Dust flux, Vostok ice core

Dust flux, Vostok ice core
Two dimensional phase space reconstruction of dust flux from the Vostok core over the period 186-4 ka using the time derivative method. Dust flux on the x-axis, rate of change is on the y-axis. From Gipp (2001).

Tuesday, July 25, 2017

Peonies in Luoyang

Peonies are the flower in Luoyang. Every spring there is a festival in their honour where peonies are on display at numerous sites around the city.

I don't know too much about them, so I can't tell you the names of the different varieties, but they are many.

Some venues are more substantial than others.

Just be careful if you invite a young lady to accompany you that you check your text message for any autocorrect errors.

Monday, July 24, 2017

Ancient tombs of China

Luoyang, the one-time capital of China, is probably most famous for the Longmen grottoes.The most famous set of sculptures was commissioned by Empress Wu.

Under her encouragement, the practice of Buddhism in China greatly flourished. She had a political motive of course. She encouraged an interpretation of an ancient scripture which prophesied the appearance of a female follower of the Buddha would rise to rule the entire continent--an interpretation clearly meant to refer to her.

Luoyang was the capital city at times during the Tang dynasty--at least until the supply problems at the preferred capital city of Chang'an (now Xi'an) were solved. Hence, Disneyesque Tang Dynasty park.

Capital cities usually have royal tombs. Luoyang is no exception.

Burial mound of Emperor Xuanwu, of the Northern Wei Dynasty.

  Brickwork and burial site in the imperial tomb. The grave goods seem to be long gone.

Older, well preserved tombs have been found associated with the Shang Dynasty (ca. 1200 BCE) near Anyang.

 Burial pit of Lady Fu Hao, Yin Xu ruins

Evidently, someone decided that the site of the old imperial tomb in Luoyang would be a good spot to build a museum--specifically one dedicated to showing the styles of tombs from earliest China up through the Song dynasty. Many graves were relocated brick by brick from their original locations to the underground portions of the museum. So in addition to having the usual sorts of displays of grave goods and frescoes, patrons of the museums can wander through underground crypts ranging in the Han and Wei dynasties up to the Song dynasty, and see how the tombs change in material and architectural sophistication through the ages.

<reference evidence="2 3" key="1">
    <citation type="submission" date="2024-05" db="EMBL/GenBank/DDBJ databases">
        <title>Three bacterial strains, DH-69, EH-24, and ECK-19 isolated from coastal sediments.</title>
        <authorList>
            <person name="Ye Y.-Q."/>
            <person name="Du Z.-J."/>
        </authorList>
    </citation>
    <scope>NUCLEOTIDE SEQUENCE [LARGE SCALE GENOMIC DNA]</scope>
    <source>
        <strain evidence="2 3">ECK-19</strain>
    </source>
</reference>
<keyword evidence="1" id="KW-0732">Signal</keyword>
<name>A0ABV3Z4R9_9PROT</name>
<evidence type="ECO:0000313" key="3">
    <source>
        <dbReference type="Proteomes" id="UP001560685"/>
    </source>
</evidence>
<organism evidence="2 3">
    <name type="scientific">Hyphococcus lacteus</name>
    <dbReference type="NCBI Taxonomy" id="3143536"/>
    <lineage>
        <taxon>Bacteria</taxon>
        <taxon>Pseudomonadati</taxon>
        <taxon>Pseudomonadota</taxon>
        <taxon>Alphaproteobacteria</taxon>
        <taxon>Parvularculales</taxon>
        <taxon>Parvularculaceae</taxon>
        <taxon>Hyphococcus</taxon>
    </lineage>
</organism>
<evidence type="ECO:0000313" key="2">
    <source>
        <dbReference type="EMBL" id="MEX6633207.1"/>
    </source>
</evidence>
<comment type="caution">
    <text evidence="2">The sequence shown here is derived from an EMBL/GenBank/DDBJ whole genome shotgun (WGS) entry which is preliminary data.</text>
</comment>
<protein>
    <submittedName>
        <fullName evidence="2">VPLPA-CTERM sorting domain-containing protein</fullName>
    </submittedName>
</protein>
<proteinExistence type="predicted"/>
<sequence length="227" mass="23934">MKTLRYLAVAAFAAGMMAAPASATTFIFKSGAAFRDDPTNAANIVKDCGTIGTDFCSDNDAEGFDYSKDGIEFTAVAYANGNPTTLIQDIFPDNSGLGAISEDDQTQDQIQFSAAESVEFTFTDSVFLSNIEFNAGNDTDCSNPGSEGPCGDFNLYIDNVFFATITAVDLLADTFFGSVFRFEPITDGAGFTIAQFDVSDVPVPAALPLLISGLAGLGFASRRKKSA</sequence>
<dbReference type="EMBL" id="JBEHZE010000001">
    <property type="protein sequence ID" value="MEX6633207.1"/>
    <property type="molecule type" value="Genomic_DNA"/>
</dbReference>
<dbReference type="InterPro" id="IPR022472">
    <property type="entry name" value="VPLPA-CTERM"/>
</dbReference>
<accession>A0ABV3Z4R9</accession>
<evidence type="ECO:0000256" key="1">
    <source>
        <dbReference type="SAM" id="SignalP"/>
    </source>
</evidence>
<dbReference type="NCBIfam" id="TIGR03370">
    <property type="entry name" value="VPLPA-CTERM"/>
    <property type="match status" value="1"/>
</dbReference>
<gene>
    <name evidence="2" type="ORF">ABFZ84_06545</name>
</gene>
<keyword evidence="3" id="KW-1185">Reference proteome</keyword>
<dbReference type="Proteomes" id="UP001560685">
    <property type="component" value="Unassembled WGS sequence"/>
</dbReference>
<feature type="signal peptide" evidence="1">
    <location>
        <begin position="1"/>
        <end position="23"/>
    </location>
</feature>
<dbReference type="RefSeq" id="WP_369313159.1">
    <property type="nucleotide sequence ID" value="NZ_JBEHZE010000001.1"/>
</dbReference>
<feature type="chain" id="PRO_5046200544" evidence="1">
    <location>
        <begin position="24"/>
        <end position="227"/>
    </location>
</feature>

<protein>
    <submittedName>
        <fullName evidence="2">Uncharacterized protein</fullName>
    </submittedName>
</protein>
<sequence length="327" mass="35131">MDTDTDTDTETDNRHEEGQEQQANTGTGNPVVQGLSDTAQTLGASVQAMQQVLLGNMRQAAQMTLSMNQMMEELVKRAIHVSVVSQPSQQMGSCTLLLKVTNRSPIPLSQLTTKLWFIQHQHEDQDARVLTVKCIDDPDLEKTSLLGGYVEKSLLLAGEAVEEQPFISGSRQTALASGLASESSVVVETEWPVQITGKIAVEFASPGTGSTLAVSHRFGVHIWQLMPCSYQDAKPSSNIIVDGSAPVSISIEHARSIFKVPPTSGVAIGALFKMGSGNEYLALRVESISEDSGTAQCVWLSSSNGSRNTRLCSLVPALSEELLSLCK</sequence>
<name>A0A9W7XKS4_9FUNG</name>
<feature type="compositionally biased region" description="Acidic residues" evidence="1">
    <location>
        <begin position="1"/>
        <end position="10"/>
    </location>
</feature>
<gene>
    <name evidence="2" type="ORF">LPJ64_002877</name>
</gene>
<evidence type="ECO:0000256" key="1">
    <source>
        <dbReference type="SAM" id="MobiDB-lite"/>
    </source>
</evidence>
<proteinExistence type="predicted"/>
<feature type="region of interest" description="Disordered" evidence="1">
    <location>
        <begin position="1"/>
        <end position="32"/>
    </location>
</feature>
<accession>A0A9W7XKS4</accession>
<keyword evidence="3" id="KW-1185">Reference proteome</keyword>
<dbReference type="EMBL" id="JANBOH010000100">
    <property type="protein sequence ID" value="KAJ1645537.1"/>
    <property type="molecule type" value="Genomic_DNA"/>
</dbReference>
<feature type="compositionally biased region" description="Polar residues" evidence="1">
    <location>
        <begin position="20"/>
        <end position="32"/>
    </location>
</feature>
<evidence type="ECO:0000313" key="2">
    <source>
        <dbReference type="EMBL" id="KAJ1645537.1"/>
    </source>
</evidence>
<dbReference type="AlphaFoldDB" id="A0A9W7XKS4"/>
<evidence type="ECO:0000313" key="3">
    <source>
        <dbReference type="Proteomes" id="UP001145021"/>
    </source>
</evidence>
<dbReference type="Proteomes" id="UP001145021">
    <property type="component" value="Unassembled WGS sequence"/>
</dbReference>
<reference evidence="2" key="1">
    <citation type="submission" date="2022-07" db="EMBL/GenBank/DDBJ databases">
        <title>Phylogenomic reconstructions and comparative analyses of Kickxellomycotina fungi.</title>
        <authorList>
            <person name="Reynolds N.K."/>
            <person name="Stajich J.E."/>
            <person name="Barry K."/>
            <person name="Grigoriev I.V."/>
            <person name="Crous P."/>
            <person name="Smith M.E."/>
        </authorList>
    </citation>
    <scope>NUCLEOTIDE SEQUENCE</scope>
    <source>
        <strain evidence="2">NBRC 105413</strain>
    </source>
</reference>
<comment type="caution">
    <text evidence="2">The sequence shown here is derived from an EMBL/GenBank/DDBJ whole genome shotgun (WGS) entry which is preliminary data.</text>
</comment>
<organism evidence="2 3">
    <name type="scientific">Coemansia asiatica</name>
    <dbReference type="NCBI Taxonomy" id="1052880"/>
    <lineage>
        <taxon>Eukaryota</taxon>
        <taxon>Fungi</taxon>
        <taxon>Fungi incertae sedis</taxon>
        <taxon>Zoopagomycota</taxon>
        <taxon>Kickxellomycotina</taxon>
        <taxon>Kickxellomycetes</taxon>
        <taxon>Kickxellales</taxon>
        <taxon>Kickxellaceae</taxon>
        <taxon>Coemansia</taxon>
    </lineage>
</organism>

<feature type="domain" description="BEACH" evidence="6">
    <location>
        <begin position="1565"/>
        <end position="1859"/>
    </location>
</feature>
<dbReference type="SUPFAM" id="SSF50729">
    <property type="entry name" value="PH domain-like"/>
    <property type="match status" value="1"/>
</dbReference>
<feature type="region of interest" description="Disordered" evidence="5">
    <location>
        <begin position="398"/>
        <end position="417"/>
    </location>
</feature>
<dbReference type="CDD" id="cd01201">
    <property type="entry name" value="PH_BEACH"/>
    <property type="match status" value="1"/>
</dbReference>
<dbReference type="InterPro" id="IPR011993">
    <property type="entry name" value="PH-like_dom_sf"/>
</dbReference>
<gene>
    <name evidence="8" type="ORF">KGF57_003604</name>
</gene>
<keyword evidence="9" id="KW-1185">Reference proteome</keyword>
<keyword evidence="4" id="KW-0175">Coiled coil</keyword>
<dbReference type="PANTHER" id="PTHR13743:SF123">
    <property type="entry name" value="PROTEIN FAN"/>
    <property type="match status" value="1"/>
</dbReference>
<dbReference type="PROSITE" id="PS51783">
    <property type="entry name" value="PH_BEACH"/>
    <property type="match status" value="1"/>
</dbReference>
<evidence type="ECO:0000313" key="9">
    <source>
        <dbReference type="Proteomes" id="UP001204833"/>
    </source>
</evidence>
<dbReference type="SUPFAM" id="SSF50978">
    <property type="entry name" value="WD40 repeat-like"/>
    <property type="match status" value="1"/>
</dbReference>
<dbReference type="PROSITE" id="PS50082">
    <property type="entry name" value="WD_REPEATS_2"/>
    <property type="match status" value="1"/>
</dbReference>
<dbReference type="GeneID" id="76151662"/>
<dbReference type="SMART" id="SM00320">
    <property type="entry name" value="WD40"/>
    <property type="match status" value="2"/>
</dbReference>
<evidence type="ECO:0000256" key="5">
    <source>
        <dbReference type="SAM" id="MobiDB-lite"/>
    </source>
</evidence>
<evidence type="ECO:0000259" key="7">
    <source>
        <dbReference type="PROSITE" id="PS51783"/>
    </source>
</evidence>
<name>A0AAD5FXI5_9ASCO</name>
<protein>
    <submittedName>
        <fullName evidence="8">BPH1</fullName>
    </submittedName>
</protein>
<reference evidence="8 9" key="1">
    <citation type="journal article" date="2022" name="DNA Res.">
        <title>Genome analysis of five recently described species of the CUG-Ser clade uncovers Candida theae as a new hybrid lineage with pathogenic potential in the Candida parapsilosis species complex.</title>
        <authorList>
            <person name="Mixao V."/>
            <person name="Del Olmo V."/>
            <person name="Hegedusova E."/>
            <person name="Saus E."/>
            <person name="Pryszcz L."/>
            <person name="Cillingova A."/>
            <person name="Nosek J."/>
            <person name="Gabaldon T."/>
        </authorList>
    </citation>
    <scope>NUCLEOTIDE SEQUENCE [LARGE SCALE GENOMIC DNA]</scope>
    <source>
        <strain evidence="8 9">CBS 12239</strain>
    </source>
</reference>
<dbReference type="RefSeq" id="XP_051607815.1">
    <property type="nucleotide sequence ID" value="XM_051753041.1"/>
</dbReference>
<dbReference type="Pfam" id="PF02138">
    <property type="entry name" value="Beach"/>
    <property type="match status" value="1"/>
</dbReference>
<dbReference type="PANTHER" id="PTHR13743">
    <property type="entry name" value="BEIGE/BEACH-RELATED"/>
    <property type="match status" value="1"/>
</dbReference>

Han Dynasty tombs are relatively simple--rectangular, with not much in the way of interesting brick work. Doors may or may not have elaborate patterns carved into them. Grave goods were common, mostly clay, but very important people would have bronze and jade (and occasionally bits of gold).

Through time, tombs became more elaborate, and began to feature frescoes.

Han Dynasty tomb fresco

Tang dynasty tomb fresco.

Common themes in the frescoes were travel, mythical creatures, and flowers. There were also images related to the former occupation of the tomb occupants.

As time passed, tombs became increasingly elaborate, with patterned bricks, more interesting architecture, and a more diverse grave goods until during the Tang Dynasty. Possibly people grew weary of tombs constantly being looted--the remedy was to prepare paper goods for the afterlife--these would be burned as the body was interred, and at intervals afterward (reflected in today's practice of burning "money" for the deceased).

Grave goods, northern Wei Dynasty

Tricolour porcelain grave goods, Tang dynasty

Jin Dynasty painted brick

Peonies were already popular in Luoyang before the Song Dynasty, and were a common decoration in local tombs.
Tang dynasty tomb detail

 Although grave goods disappeared, the elaboration of the tombs increased through the Song Dynasty, with octagonal tombs and all manner of decorative details on bricks, and frescoes.

Detailed brickwork in an octagonal tomb, Song Dynasty


Song Dynasty tomb frescoes.

Wednesday, July 5, 2017

Huang He fishing village

About two years ago, I set out to find the fishing village north of Zhengzhou, close to the Yellow River. It was reputed to be something of a minor tourist destination. I followed my trusty all-in-Chinese map, and although I got somewhat close, I never did find it. At the time I hadn't mastered the transit functions on my phone map, and ended up going slightly astray.

This spring I finally made it, and unfortunately, found it slightly underwhelming. The place seems to have given up on fishing and has given itself to hosting barbeques for the locals and especially their children.

The place doubles as a summer camp where students can practice art, while they live in abandoned rail cars.

Idyllic, but almost devoid of activity.

And what village would be complete without a monument to cabbage?